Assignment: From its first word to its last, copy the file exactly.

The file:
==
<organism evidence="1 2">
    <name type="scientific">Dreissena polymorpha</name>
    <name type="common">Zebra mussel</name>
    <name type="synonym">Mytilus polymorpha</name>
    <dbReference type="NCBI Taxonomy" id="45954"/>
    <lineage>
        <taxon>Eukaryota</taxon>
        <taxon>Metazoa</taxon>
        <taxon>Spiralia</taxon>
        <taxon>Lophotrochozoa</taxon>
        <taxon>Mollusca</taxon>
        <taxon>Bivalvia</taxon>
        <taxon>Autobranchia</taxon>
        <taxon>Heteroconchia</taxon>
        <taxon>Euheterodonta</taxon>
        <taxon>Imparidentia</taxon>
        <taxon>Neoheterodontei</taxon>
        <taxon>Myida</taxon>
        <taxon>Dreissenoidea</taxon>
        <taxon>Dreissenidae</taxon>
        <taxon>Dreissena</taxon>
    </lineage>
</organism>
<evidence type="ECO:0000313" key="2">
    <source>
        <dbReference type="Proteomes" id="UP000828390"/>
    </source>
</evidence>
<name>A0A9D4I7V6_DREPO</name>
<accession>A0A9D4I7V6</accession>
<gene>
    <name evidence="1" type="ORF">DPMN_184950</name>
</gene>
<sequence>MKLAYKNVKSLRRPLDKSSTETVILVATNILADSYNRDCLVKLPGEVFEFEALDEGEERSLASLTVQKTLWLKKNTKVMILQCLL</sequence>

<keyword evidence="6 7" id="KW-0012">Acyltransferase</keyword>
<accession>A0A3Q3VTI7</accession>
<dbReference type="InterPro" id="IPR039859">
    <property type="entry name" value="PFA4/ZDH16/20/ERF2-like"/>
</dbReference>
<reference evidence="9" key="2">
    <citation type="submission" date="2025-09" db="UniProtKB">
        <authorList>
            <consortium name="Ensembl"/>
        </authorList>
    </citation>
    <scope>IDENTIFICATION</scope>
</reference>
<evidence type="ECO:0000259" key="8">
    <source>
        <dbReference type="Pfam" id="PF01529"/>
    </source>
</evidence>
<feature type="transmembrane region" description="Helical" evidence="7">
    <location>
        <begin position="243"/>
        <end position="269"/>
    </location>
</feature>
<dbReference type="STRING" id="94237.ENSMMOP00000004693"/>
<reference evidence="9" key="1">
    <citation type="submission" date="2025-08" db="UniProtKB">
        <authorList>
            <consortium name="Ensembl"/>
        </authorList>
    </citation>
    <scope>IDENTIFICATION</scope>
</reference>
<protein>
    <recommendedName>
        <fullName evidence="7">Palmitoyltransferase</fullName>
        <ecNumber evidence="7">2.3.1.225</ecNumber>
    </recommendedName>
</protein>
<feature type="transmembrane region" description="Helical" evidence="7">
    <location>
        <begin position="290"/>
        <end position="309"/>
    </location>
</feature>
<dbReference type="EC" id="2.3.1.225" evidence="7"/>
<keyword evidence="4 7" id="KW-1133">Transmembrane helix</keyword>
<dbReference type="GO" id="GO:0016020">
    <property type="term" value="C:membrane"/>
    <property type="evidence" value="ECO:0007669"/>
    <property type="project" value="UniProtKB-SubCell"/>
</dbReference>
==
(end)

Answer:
<organism evidence="1 2">
    <name type="scientific">Dreissena polymorpha</name>
    <name type="common">Zebra mussel</name>
    <name type="synonym">Mytilus polymorpha</name>
    <dbReference type="NCBI Taxonomy" id="45954"/>
    <lineage>
        <taxon>Eukaryota</taxon>
        <taxon>Metazoa</taxon>
        <taxon>Spiralia</taxon>
        <taxon>Lophotrochozoa</taxon>
        <taxon>Mollusca</taxon>
        <taxon>Bivalvia</taxon>
        <taxon>Autobranchia</taxon>
        <taxon>Heteroconchia</taxon>
        <taxon>Euheterodonta</taxon>
        <taxon>Imparidentia</taxon>
        <taxon>Neoheterodontei</taxon>
        <taxon>Myida</taxon>
        <taxon>Dreissenoidea</taxon>
        <taxon>Dreissenidae</taxon>
        <taxon>Dreissena</taxon>
    </lineage>
</organism>
<evidence type="ECO:0000313" key="2">
    <source>
        <dbReference type="Proteomes" id="UP000828390"/>
    </source>
</evidence>
<name>A0A9D4I7V6_DREPO</name>
<accession>A0A9D4I7V6</accession>
<gene>
    <name evidence="1" type="ORF">DPMN_184950</name>
</gene>
<sequence>MKLAYKNVKSLRRPLDKSSTETVILVATNILADSYNRDCLVKLPGEVFEFEALDEGEERSLASLTVQKTLWLKKNTKVMILQCLL</sequence>

<keyword evidence="6 7" id="KW-0012">Acyltransferase</keyword>
<accession>A0A3Q3VTI7</accession>
<dbReference type="InterPro" id="IPR039859">
    <property type="entry name" value="PFA4/ZDH16/20/ERF2-like"/>
</dbReference>
<reference evidence="9" key="2">
    <citation type="submission" date="2025-09" db="UniProtKB">
        <authorList>
            <consortium name="Ensembl"/>
        </authorList>
    </citation>
    <scope>IDENTIFICATION</scope>
</reference>
<evidence type="ECO:0000259" key="8">
    <source>
        <dbReference type="Pfam" id="PF01529"/>
    </source>
</evidence>
<feature type="transmembrane region" description="Helical" evidence="7">
    <location>
        <begin position="243"/>
        <end position="269"/>
    </location>
</feature>
<dbReference type="STRING" id="94237.ENSMMOP00000004693"/>
<reference evidence="9" key="1">
    <citation type="submission" date="2025-08" db="UniProtKB">
        <authorList>
            <consortium name="Ensembl"/>
        </authorList>
    </citation>
    <scope>IDENTIFICATION</scope>
</reference>
<protein>
    <recommendedName>
        <fullName evidence="7">Palmitoyltransferase</fullName>
        <ecNumber evidence="7">2.3.1.225</ecNumber>
    </recommendedName>
</protein>
<feature type="transmembrane region" description="Helical" evidence="7">
    <location>
        <begin position="290"/>
        <end position="309"/>
    </location>
</feature>
<dbReference type="EC" id="2.3.1.225" evidence="7"/>
<keyword evidence="4 7" id="KW-1133">Transmembrane helix</keyword>
<dbReference type="GO" id="GO:0016020">
    <property type="term" value="C:membrane"/>
    <property type="evidence" value="ECO:0007669"/>
    <property type="project" value="UniProtKB-SubCell"/>
</dbReference>